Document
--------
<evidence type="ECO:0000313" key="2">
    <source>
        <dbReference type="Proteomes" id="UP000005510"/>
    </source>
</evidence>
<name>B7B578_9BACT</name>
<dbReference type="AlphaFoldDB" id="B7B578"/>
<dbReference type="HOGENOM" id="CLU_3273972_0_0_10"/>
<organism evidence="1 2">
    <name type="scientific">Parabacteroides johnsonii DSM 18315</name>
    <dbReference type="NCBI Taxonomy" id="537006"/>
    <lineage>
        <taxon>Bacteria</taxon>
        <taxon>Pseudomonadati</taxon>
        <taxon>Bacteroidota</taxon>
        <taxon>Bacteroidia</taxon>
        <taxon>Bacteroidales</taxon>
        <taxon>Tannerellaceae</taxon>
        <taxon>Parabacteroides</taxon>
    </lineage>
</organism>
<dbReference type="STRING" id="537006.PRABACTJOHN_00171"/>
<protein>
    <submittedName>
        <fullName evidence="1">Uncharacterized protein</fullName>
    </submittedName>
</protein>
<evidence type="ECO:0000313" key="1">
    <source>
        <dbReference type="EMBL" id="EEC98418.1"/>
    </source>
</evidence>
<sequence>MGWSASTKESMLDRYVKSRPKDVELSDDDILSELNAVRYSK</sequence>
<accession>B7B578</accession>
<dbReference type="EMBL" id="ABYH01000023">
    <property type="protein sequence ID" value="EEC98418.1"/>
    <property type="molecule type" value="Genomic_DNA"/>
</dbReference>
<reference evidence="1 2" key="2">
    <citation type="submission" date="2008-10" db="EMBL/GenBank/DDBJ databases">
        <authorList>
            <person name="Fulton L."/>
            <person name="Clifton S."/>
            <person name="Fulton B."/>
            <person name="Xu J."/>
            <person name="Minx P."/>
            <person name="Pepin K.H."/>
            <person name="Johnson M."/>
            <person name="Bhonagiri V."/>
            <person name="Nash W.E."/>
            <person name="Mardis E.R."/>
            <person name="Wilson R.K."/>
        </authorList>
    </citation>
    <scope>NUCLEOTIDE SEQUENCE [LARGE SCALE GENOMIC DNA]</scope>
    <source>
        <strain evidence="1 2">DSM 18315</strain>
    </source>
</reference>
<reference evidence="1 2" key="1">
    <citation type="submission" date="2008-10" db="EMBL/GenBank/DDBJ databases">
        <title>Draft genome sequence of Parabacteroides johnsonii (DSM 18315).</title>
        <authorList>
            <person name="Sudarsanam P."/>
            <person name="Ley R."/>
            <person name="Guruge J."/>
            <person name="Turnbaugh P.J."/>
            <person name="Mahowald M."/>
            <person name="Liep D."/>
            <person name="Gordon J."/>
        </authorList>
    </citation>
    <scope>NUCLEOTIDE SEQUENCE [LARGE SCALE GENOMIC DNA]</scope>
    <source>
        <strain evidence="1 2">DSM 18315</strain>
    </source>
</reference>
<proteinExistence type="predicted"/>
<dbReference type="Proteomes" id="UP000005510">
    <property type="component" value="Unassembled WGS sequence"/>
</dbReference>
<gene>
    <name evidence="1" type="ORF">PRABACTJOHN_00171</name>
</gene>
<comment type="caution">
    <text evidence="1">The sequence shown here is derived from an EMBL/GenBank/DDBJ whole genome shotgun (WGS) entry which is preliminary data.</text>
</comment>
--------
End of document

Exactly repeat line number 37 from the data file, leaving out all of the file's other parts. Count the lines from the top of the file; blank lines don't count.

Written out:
    <property type="molecule type" value="Genomic_DNA"/>